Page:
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Wagamama refinances in bid to relieve debt cost pressures

Bradley Gerrard
Wagamama has refinanced a bond in a bid to relieve the burden of its debt costs - Julian Simmonds

Japanese-inspired restaurant chain Wagamama has refinanced debts in an attempt to ease the financial burden that contributed to another year of pre-tax losses.

The 128-site chain, which is owned by private equity house Duke Street Capital, was able to refinance its £150m bond, which carried an interest rate of 7.87pc, with a £225m issue at just 4.12pc, according to documents released last week on Companies House.

This new bond will be used to ­reduce the group’s shareholder debt, the company said. This included £185.9m of fixed interest loan notes at the end of its previous financial year to April 23, some of which are listed on the Channel Islands Stock Exchange and pay out between 10pc and 12pc interest. All the company’s debt had a term of more than two years but not more than five, according to the accounts.

The refinancing came after a strong year for the company in terms of sales, which rose nearly 16pc to £266m.

The management team said this was because the price of its food remained compelling. This helped operating profits jump nearly a third to £21.9m but a rise in interest payments on its loan notes meant the company suffered a pre-tax loss of £8.19m, albeit down from a loss of £12m in the same period the year before.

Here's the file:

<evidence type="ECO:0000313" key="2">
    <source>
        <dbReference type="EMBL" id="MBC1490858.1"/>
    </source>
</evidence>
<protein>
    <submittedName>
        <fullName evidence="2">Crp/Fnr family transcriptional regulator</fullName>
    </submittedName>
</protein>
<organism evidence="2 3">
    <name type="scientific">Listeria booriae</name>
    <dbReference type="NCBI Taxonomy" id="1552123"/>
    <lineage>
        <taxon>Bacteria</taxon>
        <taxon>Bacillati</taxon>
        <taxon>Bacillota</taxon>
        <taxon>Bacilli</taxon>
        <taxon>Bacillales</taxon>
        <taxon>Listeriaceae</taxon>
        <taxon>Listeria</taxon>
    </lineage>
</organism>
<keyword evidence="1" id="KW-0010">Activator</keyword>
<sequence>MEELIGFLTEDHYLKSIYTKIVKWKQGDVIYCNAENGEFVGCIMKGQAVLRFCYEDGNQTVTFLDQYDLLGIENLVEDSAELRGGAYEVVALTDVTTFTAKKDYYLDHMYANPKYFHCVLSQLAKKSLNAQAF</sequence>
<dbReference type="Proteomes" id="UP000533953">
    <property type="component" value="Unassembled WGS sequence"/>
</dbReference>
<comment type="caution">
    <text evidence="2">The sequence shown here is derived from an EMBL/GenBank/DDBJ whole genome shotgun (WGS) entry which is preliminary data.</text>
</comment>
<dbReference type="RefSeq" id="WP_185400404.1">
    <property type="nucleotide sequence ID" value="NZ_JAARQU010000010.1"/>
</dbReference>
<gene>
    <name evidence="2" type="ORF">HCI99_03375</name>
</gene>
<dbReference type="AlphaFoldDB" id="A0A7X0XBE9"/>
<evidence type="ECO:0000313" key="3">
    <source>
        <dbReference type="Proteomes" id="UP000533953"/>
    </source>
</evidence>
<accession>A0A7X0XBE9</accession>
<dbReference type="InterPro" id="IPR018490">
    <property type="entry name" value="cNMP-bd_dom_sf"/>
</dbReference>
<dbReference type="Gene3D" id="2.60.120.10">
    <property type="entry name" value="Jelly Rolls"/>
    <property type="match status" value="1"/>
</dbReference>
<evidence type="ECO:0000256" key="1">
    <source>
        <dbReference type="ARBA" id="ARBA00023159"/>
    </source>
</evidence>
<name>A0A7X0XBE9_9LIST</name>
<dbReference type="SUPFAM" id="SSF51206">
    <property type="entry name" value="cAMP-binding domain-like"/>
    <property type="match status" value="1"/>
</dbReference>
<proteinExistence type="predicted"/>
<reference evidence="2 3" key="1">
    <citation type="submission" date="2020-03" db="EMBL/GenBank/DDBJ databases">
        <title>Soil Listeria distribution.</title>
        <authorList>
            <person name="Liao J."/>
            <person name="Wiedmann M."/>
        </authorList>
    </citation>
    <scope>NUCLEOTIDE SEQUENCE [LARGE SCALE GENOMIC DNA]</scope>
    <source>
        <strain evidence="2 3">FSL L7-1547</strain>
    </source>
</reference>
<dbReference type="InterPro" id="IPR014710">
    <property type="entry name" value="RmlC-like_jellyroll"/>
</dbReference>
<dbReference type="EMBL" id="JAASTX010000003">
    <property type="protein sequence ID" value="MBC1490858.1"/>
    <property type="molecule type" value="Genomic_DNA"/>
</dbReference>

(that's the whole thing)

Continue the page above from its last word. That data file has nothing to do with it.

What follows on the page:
Pressures are mounting on restaurant chains as costs climb because of rising business rates, the national living wage and imported food costs. Rivals Tasty, Richoux, Comptoir and Restaurant Group have all warned on trading, as has Franco Manca owner Fulham Shore, which disappointed ­investors last month with a warning its profits would not hit expectations. The announcement knocked its shares 22pc. Byron, the burger chain owned by private equity investor Hutton Collins, is also closing four sites.